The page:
This marked the first time American Medical Response had used the narcotic antidote on a child in New Hampshire, AMR communications director Kim Warth told CNN.
The child remained hospitalized Thursday in stable condition. He has been placed in the care of a different family member than he was with at the time of the incident, police in Manchester said in a news release.
Manchester Police detectives are now investigating the case as a possible overdose. No arrests have been made, police said.
Investigators have not released what drugs the boy may have been exposed to or who he was with at the time.
“When you have a young child, it could be as simple as touching an area on a kitchen table, or a spoon, or a sink, or a doorknob,” O’Keefe told WBZ. “If there’s trace amounts of some kind of opiate derivative with the fentanyl or carfentanyl, it can have dire consequences.”
A potentially lethal dose for a child is even smaller — just 1 to 1.5 milligrams. That’s a little smaller than the head of a pin.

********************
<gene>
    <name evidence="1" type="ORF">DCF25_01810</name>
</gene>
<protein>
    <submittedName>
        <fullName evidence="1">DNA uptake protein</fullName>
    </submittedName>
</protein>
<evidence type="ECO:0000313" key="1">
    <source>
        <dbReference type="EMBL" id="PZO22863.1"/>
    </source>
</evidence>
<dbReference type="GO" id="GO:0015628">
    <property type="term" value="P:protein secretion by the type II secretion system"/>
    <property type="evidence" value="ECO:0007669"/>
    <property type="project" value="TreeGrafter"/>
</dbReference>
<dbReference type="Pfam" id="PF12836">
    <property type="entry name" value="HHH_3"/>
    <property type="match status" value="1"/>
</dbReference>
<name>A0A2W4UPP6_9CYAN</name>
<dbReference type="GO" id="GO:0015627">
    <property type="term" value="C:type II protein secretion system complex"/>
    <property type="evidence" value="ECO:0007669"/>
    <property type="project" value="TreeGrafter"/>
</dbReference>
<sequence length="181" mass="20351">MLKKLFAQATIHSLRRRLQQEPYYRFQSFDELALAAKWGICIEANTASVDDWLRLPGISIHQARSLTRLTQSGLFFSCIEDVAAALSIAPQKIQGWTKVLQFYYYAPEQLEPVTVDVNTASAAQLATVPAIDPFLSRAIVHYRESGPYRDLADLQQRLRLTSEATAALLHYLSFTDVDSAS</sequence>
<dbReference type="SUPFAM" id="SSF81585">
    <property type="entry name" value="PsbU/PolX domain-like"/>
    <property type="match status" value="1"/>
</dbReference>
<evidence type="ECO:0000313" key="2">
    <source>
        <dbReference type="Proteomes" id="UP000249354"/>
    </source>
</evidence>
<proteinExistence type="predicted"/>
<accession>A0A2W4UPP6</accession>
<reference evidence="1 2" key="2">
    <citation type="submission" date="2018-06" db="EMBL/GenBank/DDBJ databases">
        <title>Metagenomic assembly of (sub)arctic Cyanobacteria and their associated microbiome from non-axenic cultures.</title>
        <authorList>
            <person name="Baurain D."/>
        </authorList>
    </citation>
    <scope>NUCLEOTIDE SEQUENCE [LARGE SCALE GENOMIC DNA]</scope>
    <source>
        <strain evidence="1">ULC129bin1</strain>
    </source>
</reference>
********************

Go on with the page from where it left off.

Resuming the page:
‘It gives me chills’
New Hampshire is “sort of the focal point” of the country’s opioid epidemic, Warth said.
“It sort of just gives me chills, and I’m thinking that nobody is really untouched by this thing,” Drug Enforcement Administration (DEA) assistant special agent Jon DeLena told WMUR.
Though the DEA is not directly involved with the case of the 6-year-old boy, the incident proves there is still work to be done, DeLena told WMUR.
“That’s why it’s so important that we continue to have these conversations with our children,” he said.
Those who live nearby say they are concerned about the incident and the message it sends.
“You can’t let a 6-year-old find something and take it and almost die over it,” neighbor Al Pellerin told WMUR.